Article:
The speaker, listening to the beautiful song of the nightingale, wants to forget all the problems that go with human consciousness. Keats would like to fly away and be amid the beautiful flowers with the nightingale. He wants to forget about such situations as stress, disease, old age and despair. From his perspective, the nightingale does not ever experience anxiety about such human problems as:
The weariness, the fever, and the fret
Here, where men sit and hear each other groan;
Where palsy shakes a few, sad, last gray hairs,
Where youth grows pale, and spectre-thin, and dies
Although the speaker has mixed feelings about death—he says he is "half in love with easeful Death" and feels it would be lovely to die while listening to the intoxicating nightingale's song—he nevertheless contrasts the human consciousness of mortality to the nightingale's oblivion as it lives in the present moment. He calls it an "immortal" bird because it stays the same throughout history. It lives just as it did in Biblical days, singing the same sweet song without forethought about the future.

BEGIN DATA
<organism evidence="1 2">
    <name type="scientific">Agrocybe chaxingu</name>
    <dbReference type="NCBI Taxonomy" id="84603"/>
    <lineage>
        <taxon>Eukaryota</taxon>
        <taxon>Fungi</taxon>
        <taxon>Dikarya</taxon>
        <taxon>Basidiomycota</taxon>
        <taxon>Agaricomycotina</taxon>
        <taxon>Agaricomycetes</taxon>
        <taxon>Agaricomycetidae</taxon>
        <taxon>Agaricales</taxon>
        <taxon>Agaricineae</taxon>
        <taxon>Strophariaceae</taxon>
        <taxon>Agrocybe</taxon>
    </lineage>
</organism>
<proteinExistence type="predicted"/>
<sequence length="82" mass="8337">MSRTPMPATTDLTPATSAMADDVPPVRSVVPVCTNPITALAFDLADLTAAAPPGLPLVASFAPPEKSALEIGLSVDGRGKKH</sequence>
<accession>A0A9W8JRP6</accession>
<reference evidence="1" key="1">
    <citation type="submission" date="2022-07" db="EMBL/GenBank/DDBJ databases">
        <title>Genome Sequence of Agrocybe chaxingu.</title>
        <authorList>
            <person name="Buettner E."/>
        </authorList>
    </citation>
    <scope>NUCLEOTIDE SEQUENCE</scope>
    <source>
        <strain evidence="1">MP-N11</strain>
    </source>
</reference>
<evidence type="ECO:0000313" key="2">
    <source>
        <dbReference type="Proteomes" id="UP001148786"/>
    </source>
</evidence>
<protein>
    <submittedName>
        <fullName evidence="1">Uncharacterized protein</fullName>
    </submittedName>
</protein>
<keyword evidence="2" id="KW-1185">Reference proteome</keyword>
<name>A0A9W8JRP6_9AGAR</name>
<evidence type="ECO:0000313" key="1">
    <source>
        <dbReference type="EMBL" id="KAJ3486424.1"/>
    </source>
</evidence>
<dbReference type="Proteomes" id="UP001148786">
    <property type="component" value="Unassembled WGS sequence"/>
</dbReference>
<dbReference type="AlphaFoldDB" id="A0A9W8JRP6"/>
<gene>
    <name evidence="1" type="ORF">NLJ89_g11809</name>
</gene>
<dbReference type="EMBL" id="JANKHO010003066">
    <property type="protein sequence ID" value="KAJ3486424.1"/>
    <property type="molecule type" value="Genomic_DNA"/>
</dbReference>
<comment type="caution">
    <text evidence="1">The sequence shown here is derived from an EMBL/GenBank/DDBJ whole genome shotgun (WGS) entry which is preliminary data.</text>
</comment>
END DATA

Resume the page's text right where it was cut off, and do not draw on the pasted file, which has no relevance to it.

To become a nightingale represents, to Keats, leaving behind the pain that human consciousness brings.